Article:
ALBUQUERQUE (AP) – Five top administrators in the Veterans Affairs’ health care system in New Mexico received more than $24,000 in bonuses in 2013 despite complaints from veterans about lapses and delays in care.
Documents obtained by The Associated Press through a Freedom of Information request show the director of the New Mexico system collected more than $8,700 in 2013. Nearly 100 other employees – from emergency-room doctors to surgeons – shared more than $2.4 million in performance pay last year.
Bonuses for VA senior executives and administrators nationwide have been a point of contention since investigators following up on whistleblower complaints discovered large-scale improprieties in the way hospitals and clinics around the country scheduled veterans for appointments.
Tens of thousands of patients, including veterans in New Mexico, waited months to see a doctor.
While administrators in New Mexico have been able to whittle down the waiting list for some patients, there will be no extra pay this year for senior executives as the embattled VA works on reform. A national directive issued by the agency’s leadership has frozen bonuses.
Still, physicians will be able to earn up to $15,000 in performance pay, New Mexico VA spokeswoman Sonja Brown said. For example, doctors can earn bonuses for improving care or developing systems that would allow for better access and coordination between different clinics.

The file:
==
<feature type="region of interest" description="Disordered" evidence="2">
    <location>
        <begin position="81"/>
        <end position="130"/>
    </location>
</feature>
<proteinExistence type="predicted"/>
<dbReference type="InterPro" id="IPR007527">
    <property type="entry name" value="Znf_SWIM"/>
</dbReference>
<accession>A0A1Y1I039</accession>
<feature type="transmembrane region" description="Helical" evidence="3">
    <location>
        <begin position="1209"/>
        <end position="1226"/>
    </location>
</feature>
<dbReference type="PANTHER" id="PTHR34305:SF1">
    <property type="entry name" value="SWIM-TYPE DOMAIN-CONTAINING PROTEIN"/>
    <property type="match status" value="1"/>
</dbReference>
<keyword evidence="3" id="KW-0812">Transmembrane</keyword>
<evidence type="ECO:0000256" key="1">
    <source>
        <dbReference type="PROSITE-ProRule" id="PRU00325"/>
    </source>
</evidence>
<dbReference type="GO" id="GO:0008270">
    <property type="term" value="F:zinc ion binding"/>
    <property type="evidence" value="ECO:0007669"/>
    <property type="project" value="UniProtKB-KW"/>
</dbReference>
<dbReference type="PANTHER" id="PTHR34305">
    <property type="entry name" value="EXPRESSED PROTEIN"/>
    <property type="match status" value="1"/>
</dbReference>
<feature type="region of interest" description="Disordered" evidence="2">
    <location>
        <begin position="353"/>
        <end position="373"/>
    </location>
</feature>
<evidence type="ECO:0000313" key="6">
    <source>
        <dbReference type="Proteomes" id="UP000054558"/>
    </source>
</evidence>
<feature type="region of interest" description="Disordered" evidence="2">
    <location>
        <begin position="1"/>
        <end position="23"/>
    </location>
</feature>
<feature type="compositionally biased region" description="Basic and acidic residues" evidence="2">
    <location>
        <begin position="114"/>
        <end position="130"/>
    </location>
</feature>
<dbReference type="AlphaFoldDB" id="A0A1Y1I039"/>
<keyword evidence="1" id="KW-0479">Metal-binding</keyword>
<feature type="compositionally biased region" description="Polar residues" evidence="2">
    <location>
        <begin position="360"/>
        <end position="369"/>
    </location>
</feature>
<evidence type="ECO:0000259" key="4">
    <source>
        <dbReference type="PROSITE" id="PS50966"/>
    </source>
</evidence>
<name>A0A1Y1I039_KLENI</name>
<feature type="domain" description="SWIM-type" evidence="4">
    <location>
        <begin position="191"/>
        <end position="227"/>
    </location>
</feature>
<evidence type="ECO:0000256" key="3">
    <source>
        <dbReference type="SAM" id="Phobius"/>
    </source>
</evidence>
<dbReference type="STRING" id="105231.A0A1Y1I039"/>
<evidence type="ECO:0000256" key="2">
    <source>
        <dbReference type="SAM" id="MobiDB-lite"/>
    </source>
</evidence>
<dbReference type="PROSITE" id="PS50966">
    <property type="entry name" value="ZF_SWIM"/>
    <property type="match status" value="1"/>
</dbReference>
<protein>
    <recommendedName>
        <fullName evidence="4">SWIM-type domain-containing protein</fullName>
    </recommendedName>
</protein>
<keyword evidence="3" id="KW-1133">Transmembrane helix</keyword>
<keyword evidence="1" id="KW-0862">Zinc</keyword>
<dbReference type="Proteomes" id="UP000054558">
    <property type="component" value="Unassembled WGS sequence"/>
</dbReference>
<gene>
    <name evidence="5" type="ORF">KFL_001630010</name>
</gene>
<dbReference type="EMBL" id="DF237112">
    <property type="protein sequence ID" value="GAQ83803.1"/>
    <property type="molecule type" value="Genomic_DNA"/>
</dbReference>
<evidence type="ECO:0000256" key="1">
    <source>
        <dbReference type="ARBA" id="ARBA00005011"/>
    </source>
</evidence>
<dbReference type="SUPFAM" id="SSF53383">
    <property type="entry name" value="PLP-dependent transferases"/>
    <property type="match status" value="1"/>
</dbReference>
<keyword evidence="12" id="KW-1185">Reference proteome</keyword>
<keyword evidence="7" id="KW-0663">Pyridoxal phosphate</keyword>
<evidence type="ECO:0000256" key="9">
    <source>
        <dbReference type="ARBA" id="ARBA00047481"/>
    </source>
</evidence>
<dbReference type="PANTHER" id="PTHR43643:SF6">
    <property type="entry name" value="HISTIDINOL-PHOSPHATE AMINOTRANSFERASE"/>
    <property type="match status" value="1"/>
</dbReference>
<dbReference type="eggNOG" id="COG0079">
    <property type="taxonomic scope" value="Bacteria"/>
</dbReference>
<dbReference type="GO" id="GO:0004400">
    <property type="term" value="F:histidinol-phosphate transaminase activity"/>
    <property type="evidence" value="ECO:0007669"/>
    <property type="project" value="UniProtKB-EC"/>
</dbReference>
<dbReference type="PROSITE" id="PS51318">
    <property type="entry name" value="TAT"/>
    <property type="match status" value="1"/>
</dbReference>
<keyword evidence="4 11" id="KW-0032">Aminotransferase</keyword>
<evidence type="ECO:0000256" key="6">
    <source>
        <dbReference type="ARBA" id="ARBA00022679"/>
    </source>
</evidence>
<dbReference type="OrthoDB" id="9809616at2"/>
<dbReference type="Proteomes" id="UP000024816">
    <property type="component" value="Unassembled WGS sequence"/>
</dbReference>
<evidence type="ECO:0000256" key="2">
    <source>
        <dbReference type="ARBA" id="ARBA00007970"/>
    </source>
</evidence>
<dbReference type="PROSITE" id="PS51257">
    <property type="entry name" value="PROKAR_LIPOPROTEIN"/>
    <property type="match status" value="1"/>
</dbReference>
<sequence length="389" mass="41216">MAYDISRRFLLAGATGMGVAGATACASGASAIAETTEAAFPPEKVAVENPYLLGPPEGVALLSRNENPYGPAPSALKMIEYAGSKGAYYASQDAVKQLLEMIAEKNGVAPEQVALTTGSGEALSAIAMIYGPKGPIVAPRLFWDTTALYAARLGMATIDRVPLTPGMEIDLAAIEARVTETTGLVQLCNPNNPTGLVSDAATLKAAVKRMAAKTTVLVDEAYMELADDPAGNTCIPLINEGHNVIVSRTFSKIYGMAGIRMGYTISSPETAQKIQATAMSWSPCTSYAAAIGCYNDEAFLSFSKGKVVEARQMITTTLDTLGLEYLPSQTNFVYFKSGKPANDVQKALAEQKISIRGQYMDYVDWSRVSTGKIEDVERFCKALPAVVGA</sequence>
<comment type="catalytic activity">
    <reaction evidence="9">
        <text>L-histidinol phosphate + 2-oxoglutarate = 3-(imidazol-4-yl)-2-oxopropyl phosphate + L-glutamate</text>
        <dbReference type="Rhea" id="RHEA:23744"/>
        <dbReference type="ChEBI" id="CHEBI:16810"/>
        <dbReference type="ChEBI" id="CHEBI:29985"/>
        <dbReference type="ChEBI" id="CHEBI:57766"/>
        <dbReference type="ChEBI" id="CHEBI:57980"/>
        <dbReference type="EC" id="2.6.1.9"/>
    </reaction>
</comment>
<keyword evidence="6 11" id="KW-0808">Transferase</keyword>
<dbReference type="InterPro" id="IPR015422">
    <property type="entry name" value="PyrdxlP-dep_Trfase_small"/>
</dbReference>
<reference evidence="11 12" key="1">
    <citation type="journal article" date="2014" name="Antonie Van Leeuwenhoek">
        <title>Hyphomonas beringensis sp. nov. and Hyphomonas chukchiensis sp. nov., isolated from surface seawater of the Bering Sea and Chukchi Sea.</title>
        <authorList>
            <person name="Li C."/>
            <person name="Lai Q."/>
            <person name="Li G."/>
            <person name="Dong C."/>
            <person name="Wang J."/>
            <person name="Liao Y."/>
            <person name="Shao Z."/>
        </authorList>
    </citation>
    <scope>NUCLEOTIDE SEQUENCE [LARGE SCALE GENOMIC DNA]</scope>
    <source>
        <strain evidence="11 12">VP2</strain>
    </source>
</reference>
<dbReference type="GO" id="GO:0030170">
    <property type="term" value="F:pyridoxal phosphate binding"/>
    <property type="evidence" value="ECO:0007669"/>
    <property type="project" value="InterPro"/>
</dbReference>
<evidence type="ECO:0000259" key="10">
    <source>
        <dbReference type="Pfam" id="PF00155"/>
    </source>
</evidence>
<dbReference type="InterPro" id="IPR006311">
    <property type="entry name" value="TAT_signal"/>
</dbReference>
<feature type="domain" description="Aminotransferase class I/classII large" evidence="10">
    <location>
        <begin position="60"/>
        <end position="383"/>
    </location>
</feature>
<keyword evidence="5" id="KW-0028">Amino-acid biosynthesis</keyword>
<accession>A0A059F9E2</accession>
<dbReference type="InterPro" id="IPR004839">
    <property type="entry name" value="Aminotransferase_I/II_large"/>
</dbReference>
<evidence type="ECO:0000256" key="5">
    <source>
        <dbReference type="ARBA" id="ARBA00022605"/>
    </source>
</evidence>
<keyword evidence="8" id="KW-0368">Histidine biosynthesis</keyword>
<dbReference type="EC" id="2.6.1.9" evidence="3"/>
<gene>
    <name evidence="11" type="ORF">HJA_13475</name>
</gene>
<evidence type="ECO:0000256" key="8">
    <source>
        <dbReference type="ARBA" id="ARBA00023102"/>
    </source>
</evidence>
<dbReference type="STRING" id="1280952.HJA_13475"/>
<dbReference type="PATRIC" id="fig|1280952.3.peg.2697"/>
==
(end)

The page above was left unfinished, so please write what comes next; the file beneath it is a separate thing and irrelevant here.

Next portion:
“Being able to provide this pay to our physicians helps us to be more competitive when recruiting physicians and helps to retain physicians,” Brown said.
A wide-ranging national audit released earlier this year showed more than 1,000 veterans had been waiting three months or more for initial medical appointments within the New Mexico system. Administrators blamed the backlog on a lack of primary care physicians.
At the time, New Mexico officials acknowledged that close to 3,000 patients were assigned to a doctor who didn’t actually see them and was available only by phone.
Officials said last week they are still trying to recruit more staff members.
The most recent audit of Albuquerque’s Veterans Affairs hospital shows there were 150 veterans on the electronic waiting list as of Sept. 18. That’s slightly more than in August. The increase stems from demand for appointments to address hearing issues.
The VA hospital in Albuquerque will be installing two new audiology booths, and veterans are being scheduled for weekend appointments to decrease the wait times, Brown said. An audiology provider was also added to the network last week, so veterans will have access to more locations where they can get care, she said.